], is currently the preferred method. Performing an osteotomy high in the metaphyseal region of the proximal third of the ulna may decrease the risk of delayed union or nonunion. Eight of our patients were treated this way (Figure 1
). Other authors prefer a more distal osteotomy at the site of maximal angulation of the ulna [26
]. Sliding [2
] and “Z”-lengthening [27
] osteotomies of the ulna have been recently published. In two of our patients, correction of ulnar angulation was performed at the level of a fracture of the ulna. Both patients underwent surgery 5 weeks after their injury, and their fractures, although consolidated, were not completely healed; we decided to correct the deformity at that level (Figure 2
). Kim et al. [28
] recently performed a 3-dimensional analysis of the deformation of the ulna in patients with chronic radial head dislocation. They found not only angulation but a complex torsional deformity of the ulna. This may explain why a simple angulation-lengthening osteotomy of the ulna may not be completely effective in all cases, especially in Bado type III cases, as reported by Delpont et al. [14
] and was observed in one of our cases. Correction of such a complex deformity requires complex correction in two or three planes.
Another source of controversy is the value of reconstruction of the annular ligament. Some authors, such as Nakamura [12
] and David-West [6
], recommend it in all cases. Others, such as Devnani and Laderman [8
], negate its usefulness entirely. Mild restriction in forearm pro-supination was observed in most of our patients who underwent annular ligament reconstruction. Two patients without ligament reconstruction did not experience complications, and re-dislocation of the radial head occurred in one patient. If stabile closed reduction of the radial head could be achieved by ulnar osteotomy alone, we would no longer insist on the annular ligament repair, as Bhaskar [30
] previously reported. If the radial head is unstable, open reduction and debridement of the radiocapitellar joint and repair or reconstruction of the annular ligament are recommended. If direct repair is not possible, our preferred method would be a Bell–Tawse reconstruction with a stripe of triceps fascia, although Garg [31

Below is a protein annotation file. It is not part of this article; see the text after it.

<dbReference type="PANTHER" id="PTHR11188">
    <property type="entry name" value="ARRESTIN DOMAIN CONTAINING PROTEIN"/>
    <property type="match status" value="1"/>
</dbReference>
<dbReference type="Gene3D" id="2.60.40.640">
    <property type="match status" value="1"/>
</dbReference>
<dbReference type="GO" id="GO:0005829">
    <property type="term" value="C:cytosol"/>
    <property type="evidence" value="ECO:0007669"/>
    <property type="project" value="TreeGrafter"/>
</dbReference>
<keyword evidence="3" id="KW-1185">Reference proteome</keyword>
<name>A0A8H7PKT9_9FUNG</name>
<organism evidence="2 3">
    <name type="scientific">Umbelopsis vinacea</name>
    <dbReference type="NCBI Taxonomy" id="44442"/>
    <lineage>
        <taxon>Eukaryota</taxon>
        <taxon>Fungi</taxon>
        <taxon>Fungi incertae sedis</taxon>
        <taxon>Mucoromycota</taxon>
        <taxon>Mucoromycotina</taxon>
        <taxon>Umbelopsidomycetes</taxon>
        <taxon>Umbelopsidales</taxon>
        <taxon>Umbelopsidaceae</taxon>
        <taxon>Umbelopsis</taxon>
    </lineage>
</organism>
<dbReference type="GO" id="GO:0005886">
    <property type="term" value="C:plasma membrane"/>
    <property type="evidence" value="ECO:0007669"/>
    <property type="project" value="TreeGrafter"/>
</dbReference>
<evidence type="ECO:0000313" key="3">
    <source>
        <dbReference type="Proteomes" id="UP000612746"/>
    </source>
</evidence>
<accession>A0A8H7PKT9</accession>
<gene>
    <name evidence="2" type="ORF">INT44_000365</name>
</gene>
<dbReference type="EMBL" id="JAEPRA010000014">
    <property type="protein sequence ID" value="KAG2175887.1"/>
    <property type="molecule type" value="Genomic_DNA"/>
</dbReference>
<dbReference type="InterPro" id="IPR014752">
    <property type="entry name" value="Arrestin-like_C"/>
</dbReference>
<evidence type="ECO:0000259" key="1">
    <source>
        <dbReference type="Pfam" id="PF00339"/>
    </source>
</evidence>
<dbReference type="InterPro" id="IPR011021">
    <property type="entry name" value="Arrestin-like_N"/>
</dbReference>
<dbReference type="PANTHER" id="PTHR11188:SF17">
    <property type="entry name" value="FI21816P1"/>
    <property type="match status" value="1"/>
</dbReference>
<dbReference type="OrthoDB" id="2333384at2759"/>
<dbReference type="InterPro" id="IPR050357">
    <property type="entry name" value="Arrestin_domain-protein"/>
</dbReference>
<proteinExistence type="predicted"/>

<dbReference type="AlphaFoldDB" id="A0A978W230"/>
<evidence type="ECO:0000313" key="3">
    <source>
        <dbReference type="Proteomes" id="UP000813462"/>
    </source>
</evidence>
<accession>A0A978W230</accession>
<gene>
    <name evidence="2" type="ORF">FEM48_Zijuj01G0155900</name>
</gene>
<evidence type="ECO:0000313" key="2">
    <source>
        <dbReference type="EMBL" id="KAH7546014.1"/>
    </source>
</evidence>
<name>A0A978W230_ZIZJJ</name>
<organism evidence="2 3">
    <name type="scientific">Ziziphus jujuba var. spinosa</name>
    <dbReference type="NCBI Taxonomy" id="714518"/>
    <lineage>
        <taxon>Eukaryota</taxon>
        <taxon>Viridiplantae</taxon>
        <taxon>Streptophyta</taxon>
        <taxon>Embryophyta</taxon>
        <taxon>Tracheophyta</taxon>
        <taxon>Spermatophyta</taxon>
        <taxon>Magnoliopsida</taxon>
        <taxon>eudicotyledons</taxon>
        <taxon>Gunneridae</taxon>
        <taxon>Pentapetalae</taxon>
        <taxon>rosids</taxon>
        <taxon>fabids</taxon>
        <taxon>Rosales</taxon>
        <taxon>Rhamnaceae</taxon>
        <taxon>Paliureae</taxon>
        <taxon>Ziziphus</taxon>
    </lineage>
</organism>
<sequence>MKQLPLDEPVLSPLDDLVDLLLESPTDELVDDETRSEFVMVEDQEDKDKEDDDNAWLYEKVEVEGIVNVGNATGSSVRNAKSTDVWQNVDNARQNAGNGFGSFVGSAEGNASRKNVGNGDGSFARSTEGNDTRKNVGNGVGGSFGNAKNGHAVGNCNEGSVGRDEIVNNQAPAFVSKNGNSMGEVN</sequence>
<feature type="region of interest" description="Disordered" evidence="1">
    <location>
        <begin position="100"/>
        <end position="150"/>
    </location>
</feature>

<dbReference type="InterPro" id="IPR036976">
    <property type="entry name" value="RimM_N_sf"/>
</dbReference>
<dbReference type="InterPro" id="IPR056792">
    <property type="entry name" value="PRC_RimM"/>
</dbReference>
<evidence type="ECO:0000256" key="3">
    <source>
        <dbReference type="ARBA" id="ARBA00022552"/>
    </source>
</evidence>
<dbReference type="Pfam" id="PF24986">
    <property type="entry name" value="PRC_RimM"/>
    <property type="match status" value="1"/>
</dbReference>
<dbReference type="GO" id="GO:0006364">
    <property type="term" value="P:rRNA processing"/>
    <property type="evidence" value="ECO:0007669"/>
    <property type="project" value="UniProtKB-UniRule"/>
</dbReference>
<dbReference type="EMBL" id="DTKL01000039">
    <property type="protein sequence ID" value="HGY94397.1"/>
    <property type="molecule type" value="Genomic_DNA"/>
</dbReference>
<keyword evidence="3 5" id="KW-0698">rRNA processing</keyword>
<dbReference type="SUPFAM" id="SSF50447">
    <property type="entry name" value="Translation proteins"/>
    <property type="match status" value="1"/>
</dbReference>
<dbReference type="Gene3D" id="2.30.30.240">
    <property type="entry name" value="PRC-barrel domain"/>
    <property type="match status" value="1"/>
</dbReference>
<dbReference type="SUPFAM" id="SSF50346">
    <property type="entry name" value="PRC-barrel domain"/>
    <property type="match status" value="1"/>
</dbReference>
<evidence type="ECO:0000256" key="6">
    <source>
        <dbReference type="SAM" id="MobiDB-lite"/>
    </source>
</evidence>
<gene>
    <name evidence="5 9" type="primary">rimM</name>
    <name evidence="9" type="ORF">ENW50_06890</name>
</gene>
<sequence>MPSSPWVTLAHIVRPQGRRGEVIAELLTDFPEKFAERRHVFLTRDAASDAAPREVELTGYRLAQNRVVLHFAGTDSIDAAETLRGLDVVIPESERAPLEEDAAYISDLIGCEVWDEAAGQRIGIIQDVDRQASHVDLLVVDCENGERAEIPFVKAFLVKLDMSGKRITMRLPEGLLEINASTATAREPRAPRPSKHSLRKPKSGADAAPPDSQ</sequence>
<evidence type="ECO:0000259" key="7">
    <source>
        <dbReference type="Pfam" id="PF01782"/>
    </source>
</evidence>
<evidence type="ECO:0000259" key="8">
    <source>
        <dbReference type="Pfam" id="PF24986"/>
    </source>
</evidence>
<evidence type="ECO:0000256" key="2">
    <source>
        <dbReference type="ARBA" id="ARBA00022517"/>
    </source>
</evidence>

] reported better results with the use of a palmaris longus graft. Finally, in patients with a reconstruction of the annular ligament, transcapitellar fixation with heavy Kirschner wire may provide additional stability and decrease the risk of radial head re-dislocation [6
], despite Delpont [14
] considering it to be contraindicated. In our study, radiocapitellar fixation was performed in all patients with annular ligament repair or reconstruction.
For the clinical evaluation of elbow function, we used the Mayo Elbow Performance Index (MEPI), although Kim’s elbow performance score, the Oxford elbow score and modified DASH could be used for the same purpose [9
]. The MEPI results of our patients are comparable to reports of Nakamura, Delpont and Datta [12
], who used the same score for the assessment of elbow function in their studies.
Our study has many limitations. First, as with all retrospective studies, it suffers from data inconsistency. Second, the number of patients is small, only 13 patients, to draw strong conclusions, but most published studies have a similar disadvantage. Only two published studies have reported larger groups of patients [31
]. Third, there was a lack of data on the preoperative assessment of elbow function for some patients, so we were unable to compare the improvement in elbow function with operative correction. Fourth, patients had very different types of operations. Finally, only two of our patients reached skeletal maturity at the last follow-up. A well-designed, prospective multicenter study in the future is probably the best way to provide a sufficient number of patients and enable researchers to draw strong conclusions and treatment recommendations for this rare injury.